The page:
Finding the right support is essential, as well as treatment. Dependable treatment is crucial because there is always a possibility that the teen can relapse and have more than one depressive episode. To summarize, “A diagnosis of depression is often a relief, although no cure has been found, and treatment does not have an immediate effect on symptoms.” (Bjornlund, 1) Treatment often includes medication and therapy. Medication for treatment gets mixed reviews. In an article speaking on the treatment of mental illnesses for teens, it states, “The current medical consensus is that they may create more problems than they solve, especially for children with symptoms of only mild depression.” (Times, 1) From prior knowledge, antidepressants take a while to get in sync with one’s brain before they start to make the adjustments. Side effects are the factor that is frowned upon. Some medications may cause teens to feel suicidal, or worse than the teen felt before. Some parents do not want their children hooked on medication for the teen to behave normally. The end result for majority of medications does improve the teen’s mental health, however the dosage or type of medicine may be a case of trial and error. This may be unwanted by some parents, so they chose to result to therapy as their main form of treatment. Therapy is more than talking about one’s feelings. Therapy helps the teen really get to the root of where their depression is emerging from. The cause of their depression could be due to a traumatic life event such as a death, or a breakup. Mental illnesses can also be genetic. There are multiple reasons why a depressive episode can be triggered. A common initial reaction to their diagnosis may be denial, and they may look for someone or something to blame. From personal experience, it takes time for teens to respond to treatment. Since there is a feeling of denial, teens may refuse to participate in the coping activities. It would help most if therapy continued throughout the individual’s day, such as at school and home. Surrounding peers and adults should support the teen and let them know they are not alone. This introduces positive effects for both sides. The teenager knows they are getting the help and support they need to help combat their mental illness, and the other party feels more confident and are more aware of how to deal with people who have the condition. Although it may be hard to admit, sometimes help is usually all a teen needs.
Mental illness in adolescents recognition is extremely important. It is often overlooked because teens have a reputation of being moody, when it could possibly be a sign of a common mental illness. In other words, “A teen’s sadness goes beyond normal ‘blues’ and turns into a problem.” (Harvard Children’s Health, 1) Many know about mental illnesses, but often think of it as a ‘thing’ that they know it there. It is more common than one may think and should have more awareness brought to it. It is not a foreign and untreatable disease that would go away if no one paid attention to, it is very real and impacts both the mind and body. Although some parents and teachers ignore symptoms, they should not be criticized. If not educated on it, the signs can be hard to detect. Being taught to recognize signs and taking action can benefit both parties in the given situation. The goal is to avoid any possible damage at all costs. A simple conversation could start the road to recovery.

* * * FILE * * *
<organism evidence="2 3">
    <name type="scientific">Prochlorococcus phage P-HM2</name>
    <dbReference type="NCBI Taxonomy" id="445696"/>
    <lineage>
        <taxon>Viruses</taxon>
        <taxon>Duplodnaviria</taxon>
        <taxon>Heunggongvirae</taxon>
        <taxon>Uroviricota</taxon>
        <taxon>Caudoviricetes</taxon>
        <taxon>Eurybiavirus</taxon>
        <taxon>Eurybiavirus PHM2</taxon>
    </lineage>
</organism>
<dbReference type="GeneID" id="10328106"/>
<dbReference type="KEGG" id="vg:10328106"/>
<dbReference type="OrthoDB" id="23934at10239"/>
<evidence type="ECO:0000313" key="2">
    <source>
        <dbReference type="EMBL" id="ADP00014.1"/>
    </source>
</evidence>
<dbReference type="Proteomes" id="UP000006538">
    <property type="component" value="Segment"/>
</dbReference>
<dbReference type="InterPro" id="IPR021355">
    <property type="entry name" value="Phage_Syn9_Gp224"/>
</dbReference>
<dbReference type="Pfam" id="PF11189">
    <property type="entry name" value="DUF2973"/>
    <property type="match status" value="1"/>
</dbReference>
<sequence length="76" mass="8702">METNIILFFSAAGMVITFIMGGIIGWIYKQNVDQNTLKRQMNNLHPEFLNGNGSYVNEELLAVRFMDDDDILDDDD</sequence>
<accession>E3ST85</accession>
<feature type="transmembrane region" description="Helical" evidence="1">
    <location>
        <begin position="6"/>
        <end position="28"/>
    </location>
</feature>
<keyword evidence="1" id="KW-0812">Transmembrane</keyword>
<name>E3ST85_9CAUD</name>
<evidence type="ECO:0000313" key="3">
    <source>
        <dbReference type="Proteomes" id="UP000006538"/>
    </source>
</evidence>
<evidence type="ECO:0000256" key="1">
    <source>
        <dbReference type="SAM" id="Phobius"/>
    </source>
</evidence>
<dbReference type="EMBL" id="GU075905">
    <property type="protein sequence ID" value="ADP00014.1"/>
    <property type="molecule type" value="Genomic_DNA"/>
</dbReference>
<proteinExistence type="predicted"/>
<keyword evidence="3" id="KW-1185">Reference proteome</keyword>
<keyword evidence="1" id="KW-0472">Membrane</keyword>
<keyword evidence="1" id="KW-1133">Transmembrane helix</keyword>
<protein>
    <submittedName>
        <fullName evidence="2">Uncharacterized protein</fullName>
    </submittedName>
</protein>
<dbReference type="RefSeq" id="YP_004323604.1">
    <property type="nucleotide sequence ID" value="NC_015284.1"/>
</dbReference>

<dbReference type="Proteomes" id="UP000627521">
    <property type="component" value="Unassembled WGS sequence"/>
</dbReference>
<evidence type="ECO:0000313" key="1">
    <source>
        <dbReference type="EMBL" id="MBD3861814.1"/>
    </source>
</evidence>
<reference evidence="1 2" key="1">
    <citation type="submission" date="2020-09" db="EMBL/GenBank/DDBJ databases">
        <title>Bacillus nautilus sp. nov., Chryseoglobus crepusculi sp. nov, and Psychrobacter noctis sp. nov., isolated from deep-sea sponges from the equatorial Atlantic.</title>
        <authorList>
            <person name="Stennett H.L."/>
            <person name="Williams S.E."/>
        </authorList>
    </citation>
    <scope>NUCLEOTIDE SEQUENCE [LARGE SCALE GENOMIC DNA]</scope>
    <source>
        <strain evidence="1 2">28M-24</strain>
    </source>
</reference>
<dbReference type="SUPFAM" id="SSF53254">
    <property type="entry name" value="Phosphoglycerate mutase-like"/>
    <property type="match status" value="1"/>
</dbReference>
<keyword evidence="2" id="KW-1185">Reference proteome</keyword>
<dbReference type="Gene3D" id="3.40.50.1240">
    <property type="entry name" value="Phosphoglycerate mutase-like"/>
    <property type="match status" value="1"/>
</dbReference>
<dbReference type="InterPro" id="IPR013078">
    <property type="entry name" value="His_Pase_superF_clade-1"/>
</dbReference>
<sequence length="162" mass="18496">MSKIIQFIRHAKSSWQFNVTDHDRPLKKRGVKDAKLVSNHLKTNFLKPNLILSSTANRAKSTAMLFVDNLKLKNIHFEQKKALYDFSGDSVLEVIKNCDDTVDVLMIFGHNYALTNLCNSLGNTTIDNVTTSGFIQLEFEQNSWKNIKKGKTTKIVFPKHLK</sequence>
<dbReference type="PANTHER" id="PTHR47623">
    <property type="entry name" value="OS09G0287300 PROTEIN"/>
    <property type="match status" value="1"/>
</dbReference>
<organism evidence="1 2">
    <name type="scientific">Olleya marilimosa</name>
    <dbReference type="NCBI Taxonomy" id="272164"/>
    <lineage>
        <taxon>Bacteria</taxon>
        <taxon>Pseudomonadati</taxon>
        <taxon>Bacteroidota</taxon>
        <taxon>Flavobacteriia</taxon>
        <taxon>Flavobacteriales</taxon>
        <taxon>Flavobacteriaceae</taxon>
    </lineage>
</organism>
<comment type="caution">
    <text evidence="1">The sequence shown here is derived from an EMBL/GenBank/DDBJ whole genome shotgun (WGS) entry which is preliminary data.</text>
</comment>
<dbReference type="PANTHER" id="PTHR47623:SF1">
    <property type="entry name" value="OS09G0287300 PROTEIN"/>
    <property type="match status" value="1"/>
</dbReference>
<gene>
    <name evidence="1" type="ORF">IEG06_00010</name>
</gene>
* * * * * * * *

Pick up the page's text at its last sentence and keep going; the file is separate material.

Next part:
Bjornlund, Lydia B. “Living with Depression” Diseases and Disorders: Depression, Detroit: Lucent Books, 2010, pp. 62-77
Brown, Anne B. “Teen Depression: Overlooked and Undertreated” Patient Care for the Nurse Practitioner, Oct. 2002
Greenberg, Rosalie, et al. "Depression in adolescents." Patient Care, 15 Dec. 1988, p. 65+. Student Resources in Context
“Adolescent Depression” Harvard Children’s Health, Aug. 21, 2006
King, Keith A. “Teen Depression and Suicide” The Prevention Researcher, Rebecca A. Vidourek, Nov. 2012
"Just Say No; Despite emphatic government advice a decade ago, doctors still prescribe antidepressant drugs to children. Other treatments should be prioritised." Times [London, England], 10 Mar. 2016, p. 21. Global Issues in Context,
Villalpando, Nicole. "Facts about kids and their mental health; Mental illness often first appears before age 14 and can look different than in adults." Austin American-Statesman [TX], 22 Oct. 2016, p. E1. Student Resources in Context